Nutflake Social- Papernut Cambridge

Grandstand Supreme- Go Home Productions

Punky Reggae- Tony Ellis

Feelin’ Good- Ray Merrell

Going Back To My Roots- Richie Havens

I’ve Been Trying- The Chants

Things We Said Today- The London Jazz Four

It Ain’t Necessarily Byrd Avenue- Harmony Grass

Stop Thief- Keith Field

The Stars- Barbara Lewis

Twinkle Little Star- The Parisians

The Funky March- Pound Of Flesh

All The Time In The World- The Paper Dolls

August News

Much has happened since I last posted anything in May. A quarter of a year for a start. Time flies by when you’re driving about the UK and Europe on a tour bus, or catching flights to the Isle of Man and other overseas destinations…

However, a great deal of thanks is due to everyone who came along to see Paul Weller over the last few months. There were some great moments, the weather was mostly kind to us and the memory of playing “I Can’t Explain” and “Substitute” with Roger Daltrey at Bedgebury will stay with me for ever.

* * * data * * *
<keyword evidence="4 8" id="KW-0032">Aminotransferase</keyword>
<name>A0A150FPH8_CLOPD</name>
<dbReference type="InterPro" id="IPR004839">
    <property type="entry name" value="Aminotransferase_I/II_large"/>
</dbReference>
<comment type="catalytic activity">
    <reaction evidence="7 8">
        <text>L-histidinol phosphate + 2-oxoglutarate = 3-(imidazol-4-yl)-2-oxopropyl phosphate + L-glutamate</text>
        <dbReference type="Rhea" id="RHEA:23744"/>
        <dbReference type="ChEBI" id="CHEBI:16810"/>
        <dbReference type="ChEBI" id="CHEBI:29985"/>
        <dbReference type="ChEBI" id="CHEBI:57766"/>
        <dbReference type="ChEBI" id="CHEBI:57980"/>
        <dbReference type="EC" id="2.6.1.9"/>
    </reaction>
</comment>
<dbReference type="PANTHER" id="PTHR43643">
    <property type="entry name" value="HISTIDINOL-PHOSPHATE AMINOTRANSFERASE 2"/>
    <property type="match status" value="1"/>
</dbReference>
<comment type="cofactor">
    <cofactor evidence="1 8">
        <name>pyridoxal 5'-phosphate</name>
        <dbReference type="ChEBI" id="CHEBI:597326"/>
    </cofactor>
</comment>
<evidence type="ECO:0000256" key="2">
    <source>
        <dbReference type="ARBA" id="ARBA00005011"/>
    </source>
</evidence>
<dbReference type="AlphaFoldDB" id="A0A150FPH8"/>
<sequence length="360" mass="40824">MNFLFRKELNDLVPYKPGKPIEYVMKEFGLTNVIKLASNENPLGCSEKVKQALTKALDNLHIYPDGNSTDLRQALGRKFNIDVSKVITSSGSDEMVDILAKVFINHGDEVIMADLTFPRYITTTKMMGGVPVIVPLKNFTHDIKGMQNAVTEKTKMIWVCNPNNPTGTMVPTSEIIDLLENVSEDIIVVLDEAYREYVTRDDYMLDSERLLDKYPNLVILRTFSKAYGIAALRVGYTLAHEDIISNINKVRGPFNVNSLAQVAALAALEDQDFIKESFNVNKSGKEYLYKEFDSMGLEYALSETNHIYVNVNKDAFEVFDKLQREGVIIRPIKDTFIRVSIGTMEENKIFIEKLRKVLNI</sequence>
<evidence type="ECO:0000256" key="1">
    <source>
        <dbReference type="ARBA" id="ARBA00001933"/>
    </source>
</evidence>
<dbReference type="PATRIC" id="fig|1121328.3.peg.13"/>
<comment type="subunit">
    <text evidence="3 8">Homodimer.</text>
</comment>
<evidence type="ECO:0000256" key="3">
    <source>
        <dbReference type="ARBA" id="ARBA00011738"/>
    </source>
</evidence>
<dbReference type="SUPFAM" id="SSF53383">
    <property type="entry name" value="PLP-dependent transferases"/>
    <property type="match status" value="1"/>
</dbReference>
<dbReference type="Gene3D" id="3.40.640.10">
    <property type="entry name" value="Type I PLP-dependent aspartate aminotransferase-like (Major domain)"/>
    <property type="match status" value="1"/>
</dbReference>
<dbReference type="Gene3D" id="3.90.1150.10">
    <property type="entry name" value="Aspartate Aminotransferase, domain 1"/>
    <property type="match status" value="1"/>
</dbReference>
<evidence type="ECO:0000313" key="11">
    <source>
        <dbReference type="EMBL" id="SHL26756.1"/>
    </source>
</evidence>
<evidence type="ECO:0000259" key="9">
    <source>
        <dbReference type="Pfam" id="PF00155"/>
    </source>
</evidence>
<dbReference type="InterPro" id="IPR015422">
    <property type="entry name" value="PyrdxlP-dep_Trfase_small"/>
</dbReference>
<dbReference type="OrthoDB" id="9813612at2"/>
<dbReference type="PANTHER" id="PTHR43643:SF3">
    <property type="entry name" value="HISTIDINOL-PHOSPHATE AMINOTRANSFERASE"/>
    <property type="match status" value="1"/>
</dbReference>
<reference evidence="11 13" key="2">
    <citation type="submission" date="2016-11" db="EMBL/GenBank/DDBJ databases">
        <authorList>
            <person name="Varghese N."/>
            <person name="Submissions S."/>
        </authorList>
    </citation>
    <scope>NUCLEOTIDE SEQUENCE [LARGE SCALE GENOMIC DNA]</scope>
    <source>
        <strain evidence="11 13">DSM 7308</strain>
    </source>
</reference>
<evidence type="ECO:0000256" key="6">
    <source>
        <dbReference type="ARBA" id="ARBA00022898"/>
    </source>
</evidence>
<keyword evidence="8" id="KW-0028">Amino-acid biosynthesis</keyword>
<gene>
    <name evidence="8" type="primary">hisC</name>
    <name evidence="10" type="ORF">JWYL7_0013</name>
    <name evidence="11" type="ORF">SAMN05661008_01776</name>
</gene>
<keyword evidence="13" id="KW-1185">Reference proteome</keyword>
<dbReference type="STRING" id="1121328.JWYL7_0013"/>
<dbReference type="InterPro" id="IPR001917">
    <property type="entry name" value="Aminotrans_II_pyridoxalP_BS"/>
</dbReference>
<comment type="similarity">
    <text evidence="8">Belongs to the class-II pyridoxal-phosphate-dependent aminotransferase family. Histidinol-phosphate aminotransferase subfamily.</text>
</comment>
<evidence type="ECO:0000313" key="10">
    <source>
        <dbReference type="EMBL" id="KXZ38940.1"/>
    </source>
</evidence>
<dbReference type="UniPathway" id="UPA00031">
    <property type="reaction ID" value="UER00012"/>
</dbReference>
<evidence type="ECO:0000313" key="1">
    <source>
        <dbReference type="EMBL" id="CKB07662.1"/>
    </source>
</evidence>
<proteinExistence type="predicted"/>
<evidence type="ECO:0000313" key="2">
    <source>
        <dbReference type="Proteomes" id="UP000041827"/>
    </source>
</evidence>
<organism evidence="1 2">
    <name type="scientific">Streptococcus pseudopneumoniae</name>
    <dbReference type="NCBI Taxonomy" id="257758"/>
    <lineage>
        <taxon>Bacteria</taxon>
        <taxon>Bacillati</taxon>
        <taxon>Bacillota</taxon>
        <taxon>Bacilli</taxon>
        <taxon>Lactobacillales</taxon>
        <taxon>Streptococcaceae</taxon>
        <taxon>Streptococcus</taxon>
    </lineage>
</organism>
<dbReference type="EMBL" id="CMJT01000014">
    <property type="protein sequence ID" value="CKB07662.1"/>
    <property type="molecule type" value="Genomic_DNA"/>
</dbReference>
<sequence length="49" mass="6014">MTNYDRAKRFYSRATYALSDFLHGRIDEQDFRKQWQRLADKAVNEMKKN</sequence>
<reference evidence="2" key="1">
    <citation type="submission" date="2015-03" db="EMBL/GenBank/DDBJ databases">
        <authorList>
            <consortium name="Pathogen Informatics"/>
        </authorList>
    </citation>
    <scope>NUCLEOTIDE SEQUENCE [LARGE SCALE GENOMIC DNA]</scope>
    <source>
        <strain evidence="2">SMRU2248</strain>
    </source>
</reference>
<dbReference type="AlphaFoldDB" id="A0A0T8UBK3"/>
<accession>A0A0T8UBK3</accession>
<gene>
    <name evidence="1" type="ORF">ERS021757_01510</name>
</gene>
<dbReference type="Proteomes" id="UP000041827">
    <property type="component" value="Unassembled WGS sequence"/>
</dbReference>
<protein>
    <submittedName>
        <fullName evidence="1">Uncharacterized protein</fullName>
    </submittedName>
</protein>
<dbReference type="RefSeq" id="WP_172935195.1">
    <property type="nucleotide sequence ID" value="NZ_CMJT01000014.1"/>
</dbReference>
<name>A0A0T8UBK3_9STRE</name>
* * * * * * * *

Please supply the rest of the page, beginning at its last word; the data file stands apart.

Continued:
The Paul Weller band hits the US and Canada for a short tour in September. Before then, I will be sitting in for Eddie Piller on his Eclectic Soul Show for Soho Radio at 1600 on Thursday, August 14th. It will be a daunting task to try and fill his shoes, but I’ll give it a go! Soho Radio can be found here and if you’re in London, you can come and sit in their coffee shop on Great Windmill Street and have a listen as the show goes out. If you miss it, the show will be available to have a listen to on Mixcloud.

There’s been a lot of love for my releases on Bandcamp over the last few months too. If you haven’t already checked them out, you can investigate them here. I’m hoping to add to them before I head off again in September- more news as it happens.

Not Bad Records have a new compilation CD coming out with one or two tunes I’m involved with on it. Information exists here though please feel free to order it from anywhere other than Ama*on! The best place to get it would be from your local record shop. The same goes for my back catalogue, although the Acid Jazz online shop and eBay store may prove more convenient if you live outside the UK.